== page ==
The world’s first large-scale production of perovskite solar cells has started in a surprising place. Perovskites have been hailed for a decade as having the potential to transform the way we produce electricity and initiate an age of clean energy production. However, after the failures of so many other technologies to live up to the hype, most observers have not wanted to get their hopes up too much. We may be about to find out whether this is the real thing.
Most current solar power uses silicon photovoltaic cells. The fall in the price of silicon cells has been astonishing, costing less than 1 percent of what they did around 40 years ago, while efficiency and reliability have increased dramatically. No other energy source in history has got so cheap, so fast. However, solar engineers have acknowledged for a long time there are performance limits silicon cannot cross, and it looks like we’re getting close, driving a search for something better.
Perovskites (with suitable storage) look like the best chance to end fossil fuels' reign. It’s only nine years since scientists proved that crystals based around a calcium titanate structure and doped with tiny quantities of metals can efficiently convert solar power to electricity. In that time, their efficiency has improved far more quickly than any rival solar technology. Better yet, perovskites require far less energy and expense to make than silicon cells (which require high-temperature manufacturing) and are also potentially much more versatile.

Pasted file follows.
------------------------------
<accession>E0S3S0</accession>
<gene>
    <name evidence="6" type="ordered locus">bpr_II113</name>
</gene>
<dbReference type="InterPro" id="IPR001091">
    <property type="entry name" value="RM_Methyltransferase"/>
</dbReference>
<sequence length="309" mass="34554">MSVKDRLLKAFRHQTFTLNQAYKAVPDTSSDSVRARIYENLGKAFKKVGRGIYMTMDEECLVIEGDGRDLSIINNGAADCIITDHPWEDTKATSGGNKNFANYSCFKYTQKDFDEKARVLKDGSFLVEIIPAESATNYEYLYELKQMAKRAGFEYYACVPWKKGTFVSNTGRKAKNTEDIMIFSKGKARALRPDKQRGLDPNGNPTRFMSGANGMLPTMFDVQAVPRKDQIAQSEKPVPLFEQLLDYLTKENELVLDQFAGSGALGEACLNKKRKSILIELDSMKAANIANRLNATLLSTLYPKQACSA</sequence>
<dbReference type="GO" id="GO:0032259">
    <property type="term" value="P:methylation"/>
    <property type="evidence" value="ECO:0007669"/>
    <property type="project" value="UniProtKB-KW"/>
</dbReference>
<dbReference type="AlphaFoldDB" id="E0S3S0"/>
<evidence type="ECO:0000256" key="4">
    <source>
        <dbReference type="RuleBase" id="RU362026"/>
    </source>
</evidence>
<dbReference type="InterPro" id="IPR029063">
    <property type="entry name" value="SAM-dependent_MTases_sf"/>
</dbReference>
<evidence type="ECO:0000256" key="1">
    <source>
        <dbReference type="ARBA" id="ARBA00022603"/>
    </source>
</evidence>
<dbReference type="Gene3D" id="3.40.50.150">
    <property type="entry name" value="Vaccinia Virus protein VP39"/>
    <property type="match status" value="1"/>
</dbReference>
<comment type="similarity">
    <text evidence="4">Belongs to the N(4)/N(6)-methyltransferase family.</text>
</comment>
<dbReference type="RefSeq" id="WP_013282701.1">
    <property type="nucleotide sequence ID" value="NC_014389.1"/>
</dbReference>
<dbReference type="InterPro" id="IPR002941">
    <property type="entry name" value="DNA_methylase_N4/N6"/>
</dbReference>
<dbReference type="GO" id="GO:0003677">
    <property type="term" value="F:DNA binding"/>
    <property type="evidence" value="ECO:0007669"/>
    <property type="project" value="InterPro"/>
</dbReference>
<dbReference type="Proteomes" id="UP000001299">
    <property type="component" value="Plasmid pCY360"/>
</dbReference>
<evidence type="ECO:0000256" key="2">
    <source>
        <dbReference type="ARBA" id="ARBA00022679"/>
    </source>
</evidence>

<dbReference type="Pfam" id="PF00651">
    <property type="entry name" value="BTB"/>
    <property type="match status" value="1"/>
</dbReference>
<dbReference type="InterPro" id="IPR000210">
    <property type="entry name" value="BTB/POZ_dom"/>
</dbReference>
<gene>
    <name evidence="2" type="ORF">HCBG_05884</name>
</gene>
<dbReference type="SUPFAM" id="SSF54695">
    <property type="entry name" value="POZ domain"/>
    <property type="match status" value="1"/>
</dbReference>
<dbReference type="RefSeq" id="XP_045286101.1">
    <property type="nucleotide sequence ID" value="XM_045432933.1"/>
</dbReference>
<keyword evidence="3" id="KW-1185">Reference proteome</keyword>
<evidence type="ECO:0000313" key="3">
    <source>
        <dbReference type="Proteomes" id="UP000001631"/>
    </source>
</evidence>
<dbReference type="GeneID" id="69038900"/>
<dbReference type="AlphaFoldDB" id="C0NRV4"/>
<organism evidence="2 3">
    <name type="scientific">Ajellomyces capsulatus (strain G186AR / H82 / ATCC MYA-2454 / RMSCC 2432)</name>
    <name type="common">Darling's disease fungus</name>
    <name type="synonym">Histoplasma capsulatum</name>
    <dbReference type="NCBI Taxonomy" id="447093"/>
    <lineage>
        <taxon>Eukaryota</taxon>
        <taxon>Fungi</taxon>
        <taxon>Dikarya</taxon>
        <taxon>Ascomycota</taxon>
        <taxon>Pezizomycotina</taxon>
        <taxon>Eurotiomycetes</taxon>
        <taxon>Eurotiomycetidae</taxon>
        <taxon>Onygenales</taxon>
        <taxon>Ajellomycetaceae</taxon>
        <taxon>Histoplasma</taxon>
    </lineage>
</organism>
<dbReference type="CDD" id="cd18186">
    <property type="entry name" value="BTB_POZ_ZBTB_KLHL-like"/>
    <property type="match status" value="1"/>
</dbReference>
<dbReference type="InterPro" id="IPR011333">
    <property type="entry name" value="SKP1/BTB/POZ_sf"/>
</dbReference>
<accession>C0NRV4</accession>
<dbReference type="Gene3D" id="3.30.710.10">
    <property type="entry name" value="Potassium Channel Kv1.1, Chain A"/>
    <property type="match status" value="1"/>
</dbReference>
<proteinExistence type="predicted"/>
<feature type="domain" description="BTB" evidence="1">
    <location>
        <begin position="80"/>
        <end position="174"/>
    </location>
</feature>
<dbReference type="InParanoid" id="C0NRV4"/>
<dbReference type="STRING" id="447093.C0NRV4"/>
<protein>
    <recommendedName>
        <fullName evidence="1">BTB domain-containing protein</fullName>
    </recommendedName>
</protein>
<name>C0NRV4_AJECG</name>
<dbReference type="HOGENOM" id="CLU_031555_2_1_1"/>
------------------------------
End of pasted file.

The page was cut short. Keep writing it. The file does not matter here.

In 2013, Dr Olga Malinkiewicz showed it was possible to manufacture perovskite cells with inkjet printing techniques, bringing the cost of production down even further. Nevertheless, predictions of mass production by 2018 were not fulfilled. Early perovskites degraded quickly on exposure to air and water. Moreover, all solar cells lose efficiency at larger scales compared to laboratory experiments, but the curve for perovskites was particularly steep. Progress has been made on both fronts, but these and other obstacles have prevented commercial-scale production.
Now, however, Malinkiewicz has launched the world’s first industrial-scale perovskite cell production line, using the inkjet printing technique she invented.
Malinkiewicz's company Saule Technologies, named after the Baltic Sun goddess, has started manufacturing in Wroclaw, Poland. The location is remarkable because Poland is Europe’s most coal-dependent country. Until recently, the political climate there was as hostile to solar, but that has turned around recently. The nation’s installed solar has jumped fourteen-fold in just three years, although it still remains low per capita.
Among perovskite cells' advantages is that they can be exceptionally thin, allowing them to be printed on curved surfaces and flexible rolls. Already, Saule boast of the uses found for their cells produced on a prototype line, including electronic price tags that operate off indoor light and windows with semi-transparent perovskite layers built-in.
The announcement does not mean the end for silicon cells just yet, however. Not only do Saule’s cells need to show they can live up to their promises, many people expect the medium-term future of solar power to lie in silicon-perovskite tandem cells. Many perovskite recipes produce cells that collect high-energy photons such as blue and violet light and let lower energy photons through. A thin layer of perovskite printed onto a silicon cell is likely to be the most efficient way to collect solar power over the next decade and may be the cheapest as well.
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